It is definitely skipping over a lot of the details. Essentially the code put out by those tools is going to be almost the right code. The thing you do then is go through each function it produces and fix up the names and maybe re-organize it to be more readable. Then you try to compile it and find and fix the errors. It's going to be entirely project and file specific as to what you'll need to do but usually you'll need to rewrite the conditionals in if statements to be more understandable since the optimization passes that the original compiler did will have likely scrambled the logical version of things before (to reduce the number of things that need to be done, or reordered them to take better advantage of the way the processor pipelines things).

8 days ago by gavinray

  > " The thing you do then is go through each function it produces and fix up the names and maybe re-organize it to be more readable."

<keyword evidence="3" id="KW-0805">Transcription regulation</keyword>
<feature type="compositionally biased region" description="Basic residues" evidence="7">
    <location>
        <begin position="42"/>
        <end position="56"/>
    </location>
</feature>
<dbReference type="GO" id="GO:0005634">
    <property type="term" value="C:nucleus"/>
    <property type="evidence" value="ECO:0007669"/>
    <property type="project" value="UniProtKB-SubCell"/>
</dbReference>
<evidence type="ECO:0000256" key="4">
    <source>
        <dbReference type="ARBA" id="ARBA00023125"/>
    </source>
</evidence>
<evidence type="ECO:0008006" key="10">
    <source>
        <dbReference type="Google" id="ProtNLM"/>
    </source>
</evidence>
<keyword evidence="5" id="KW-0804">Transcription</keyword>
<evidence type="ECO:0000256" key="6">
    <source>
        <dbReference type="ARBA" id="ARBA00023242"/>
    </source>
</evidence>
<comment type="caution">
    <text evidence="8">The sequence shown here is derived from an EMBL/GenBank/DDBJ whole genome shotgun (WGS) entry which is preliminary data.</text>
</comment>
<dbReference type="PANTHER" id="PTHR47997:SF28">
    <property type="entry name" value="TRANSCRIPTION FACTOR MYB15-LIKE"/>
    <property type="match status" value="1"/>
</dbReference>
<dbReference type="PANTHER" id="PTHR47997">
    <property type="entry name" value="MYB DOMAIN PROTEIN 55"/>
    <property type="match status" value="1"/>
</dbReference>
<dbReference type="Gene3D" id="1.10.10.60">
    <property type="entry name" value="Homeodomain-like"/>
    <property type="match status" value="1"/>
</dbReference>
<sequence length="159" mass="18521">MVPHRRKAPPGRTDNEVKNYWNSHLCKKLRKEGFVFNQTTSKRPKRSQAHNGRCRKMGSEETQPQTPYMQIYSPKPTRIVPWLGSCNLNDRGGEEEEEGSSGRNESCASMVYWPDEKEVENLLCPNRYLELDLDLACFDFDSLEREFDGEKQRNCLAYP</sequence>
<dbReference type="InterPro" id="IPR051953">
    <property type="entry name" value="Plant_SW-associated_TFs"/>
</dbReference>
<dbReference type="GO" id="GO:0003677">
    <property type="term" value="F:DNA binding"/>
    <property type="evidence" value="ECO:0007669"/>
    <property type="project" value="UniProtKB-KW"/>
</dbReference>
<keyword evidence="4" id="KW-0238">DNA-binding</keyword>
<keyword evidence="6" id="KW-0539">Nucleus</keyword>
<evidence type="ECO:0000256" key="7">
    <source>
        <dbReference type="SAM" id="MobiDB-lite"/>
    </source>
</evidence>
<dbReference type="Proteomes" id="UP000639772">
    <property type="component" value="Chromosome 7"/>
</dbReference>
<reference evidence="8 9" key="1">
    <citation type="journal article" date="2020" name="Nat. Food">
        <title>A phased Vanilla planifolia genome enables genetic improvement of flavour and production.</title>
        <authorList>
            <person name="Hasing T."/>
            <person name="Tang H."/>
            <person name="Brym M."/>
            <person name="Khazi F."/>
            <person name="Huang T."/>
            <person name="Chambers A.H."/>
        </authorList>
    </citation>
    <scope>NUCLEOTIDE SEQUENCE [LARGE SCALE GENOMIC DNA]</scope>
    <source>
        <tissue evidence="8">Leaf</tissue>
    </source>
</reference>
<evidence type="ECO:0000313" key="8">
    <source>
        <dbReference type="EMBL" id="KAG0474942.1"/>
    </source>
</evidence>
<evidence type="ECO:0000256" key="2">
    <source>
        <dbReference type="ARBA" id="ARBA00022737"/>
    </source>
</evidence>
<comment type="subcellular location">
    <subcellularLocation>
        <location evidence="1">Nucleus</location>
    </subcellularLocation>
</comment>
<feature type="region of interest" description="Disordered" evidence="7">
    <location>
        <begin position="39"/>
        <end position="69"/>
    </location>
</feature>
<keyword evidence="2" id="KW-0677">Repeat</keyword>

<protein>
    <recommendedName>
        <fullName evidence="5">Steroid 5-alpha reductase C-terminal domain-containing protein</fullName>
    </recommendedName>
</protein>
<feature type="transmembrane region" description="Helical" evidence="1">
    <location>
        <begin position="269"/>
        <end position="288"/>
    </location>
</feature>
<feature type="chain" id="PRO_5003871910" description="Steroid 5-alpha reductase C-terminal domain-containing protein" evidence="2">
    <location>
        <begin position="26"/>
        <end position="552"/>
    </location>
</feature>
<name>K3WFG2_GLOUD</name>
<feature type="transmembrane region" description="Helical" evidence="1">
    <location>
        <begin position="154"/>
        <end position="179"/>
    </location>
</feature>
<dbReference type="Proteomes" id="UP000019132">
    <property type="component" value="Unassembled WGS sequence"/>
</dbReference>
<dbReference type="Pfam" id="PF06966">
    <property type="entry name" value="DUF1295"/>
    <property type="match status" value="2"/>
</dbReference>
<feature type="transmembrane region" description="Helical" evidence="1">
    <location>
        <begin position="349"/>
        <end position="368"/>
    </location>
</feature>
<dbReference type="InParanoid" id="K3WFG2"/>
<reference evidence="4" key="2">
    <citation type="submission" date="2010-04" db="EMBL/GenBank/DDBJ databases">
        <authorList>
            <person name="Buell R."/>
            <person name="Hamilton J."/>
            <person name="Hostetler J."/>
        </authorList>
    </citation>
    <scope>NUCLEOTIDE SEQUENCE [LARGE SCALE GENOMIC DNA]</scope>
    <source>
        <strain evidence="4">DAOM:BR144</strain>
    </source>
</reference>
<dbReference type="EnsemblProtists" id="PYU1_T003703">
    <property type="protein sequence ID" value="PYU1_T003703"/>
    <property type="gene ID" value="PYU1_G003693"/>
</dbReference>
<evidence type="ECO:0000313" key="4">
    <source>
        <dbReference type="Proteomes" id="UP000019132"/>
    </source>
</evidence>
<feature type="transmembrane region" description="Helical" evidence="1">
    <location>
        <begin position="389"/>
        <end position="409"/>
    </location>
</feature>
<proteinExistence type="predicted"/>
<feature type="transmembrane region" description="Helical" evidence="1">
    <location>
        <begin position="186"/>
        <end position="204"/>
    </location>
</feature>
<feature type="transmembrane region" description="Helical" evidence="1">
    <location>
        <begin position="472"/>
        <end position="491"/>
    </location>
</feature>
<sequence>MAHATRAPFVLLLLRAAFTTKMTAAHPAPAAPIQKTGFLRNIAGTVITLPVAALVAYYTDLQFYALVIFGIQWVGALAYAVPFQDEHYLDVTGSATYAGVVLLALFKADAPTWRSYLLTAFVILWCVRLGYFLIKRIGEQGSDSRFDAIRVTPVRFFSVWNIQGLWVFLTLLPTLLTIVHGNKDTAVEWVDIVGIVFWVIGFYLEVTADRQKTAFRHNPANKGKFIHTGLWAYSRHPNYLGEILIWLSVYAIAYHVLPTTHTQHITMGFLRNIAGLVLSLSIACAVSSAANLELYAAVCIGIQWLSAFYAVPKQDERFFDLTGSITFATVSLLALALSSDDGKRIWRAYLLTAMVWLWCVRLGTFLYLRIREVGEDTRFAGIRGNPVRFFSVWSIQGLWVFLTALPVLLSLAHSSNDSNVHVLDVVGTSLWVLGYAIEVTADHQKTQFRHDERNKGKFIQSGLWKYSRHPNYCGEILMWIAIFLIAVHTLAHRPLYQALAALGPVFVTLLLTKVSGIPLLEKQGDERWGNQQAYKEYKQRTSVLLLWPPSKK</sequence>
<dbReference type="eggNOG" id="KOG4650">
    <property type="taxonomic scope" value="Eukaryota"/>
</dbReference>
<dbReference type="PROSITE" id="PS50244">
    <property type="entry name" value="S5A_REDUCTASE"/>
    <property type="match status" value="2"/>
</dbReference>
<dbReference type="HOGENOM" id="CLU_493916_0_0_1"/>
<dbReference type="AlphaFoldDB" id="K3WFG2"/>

How do you do this, when most of the code is like (real fn decompilation from random binary opened with Ghidra v10.0.4 for example's sake just now):

  undefined8 FUN_14004dd60(longlong *param_1)
    if ((((*param_1 != 0) && (param_1[1] != 0)) && (param_1[2] != 0)) &&
      ((param_1[0x2b] != 0 && (*(longlong *)(param_1[0x2b] + 0x28) != 0)))) {
      if (*(char *)((longlong)param_1 + 0x21) != '\0') {
        return 0;
      (**(code **)(param_1[1] + 0x18))();
      *(undefined *)((longlong)param_1 + 0x21) = 1;
      return 1;
    return 0;
This program is 14MB, and Ghidra says:

  # of Functions:  12661
  # of Symbols:   118504
  # of Data Types:  6513
It just seems unapproachably daunting.